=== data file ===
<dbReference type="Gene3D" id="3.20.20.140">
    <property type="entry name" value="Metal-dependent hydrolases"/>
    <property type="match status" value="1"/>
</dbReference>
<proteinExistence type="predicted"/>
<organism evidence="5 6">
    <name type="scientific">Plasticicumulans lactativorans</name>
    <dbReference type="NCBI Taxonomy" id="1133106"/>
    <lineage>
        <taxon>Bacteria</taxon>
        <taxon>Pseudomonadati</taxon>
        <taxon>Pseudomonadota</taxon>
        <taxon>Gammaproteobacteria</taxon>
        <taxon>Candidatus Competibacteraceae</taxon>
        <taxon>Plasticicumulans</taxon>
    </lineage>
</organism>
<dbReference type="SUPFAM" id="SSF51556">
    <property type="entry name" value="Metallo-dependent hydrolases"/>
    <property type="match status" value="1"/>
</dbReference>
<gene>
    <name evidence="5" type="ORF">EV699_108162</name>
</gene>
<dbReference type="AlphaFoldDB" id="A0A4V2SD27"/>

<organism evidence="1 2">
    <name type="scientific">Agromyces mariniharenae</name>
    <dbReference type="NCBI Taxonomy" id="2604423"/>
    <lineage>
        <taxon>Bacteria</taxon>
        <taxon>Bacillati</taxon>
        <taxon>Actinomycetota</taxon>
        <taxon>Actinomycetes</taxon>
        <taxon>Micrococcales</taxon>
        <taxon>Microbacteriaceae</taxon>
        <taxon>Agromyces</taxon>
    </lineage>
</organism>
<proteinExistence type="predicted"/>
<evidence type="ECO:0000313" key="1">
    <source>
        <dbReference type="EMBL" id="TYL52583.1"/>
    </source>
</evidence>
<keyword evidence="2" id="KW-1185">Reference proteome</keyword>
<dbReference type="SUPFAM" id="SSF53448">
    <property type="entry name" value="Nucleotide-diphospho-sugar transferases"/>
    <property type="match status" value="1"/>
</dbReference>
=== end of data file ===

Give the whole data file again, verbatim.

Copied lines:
<dbReference type="Gene3D" id="3.20.20.140">
    <property type="entry name" value="Metal-dependent hydrolases"/>
    <property type="match status" value="1"/>
</dbReference>
<proteinExistence type="predicted"/>
<organism evidence="5 6">
    <name type="scientific">Plasticicumulans lactativorans</name>
    <dbReference type="NCBI Taxonomy" id="1133106"/>
    <lineage>
        <taxon>Bacteria</taxon>
        <taxon>Pseudomonadati</taxon>
        <taxon>Pseudomonadota</taxon>
        <taxon>Gammaproteobacteria</taxon>
        <taxon>Candidatus Competibacteraceae</taxon>
        <taxon>Plasticicumulans</taxon>
    </lineage>
</organism>
<dbReference type="SUPFAM" id="SSF51556">
    <property type="entry name" value="Metallo-dependent hydrolases"/>
    <property type="match status" value="1"/>
</dbReference>
<gene>
    <name evidence="5" type="ORF">EV699_108162</name>
</gene>
<dbReference type="AlphaFoldDB" id="A0A4V2SD27"/>

<organism evidence="1 2">
    <name type="scientific">Agromyces mariniharenae</name>
    <dbReference type="NCBI Taxonomy" id="2604423"/>
    <lineage>
        <taxon>Bacteria</taxon>
        <taxon>Bacillati</taxon>
        <taxon>Actinomycetota</taxon>
        <taxon>Actinomycetes</taxon>
        <taxon>Micrococcales</taxon>
        <taxon>Microbacteriaceae</taxon>
        <taxon>Agromyces</taxon>
    </lineage>
</organism>
<proteinExistence type="predicted"/>
<evidence type="ECO:0000313" key="1">
    <source>
        <dbReference type="EMBL" id="TYL52583.1"/>
    </source>
</evidence>
<keyword evidence="2" id="KW-1185">Reference proteome</keyword>
<dbReference type="SUPFAM" id="SSF53448">
    <property type="entry name" value="Nucleotide-diphospho-sugar transferases"/>
    <property type="match status" value="1"/>
</dbReference>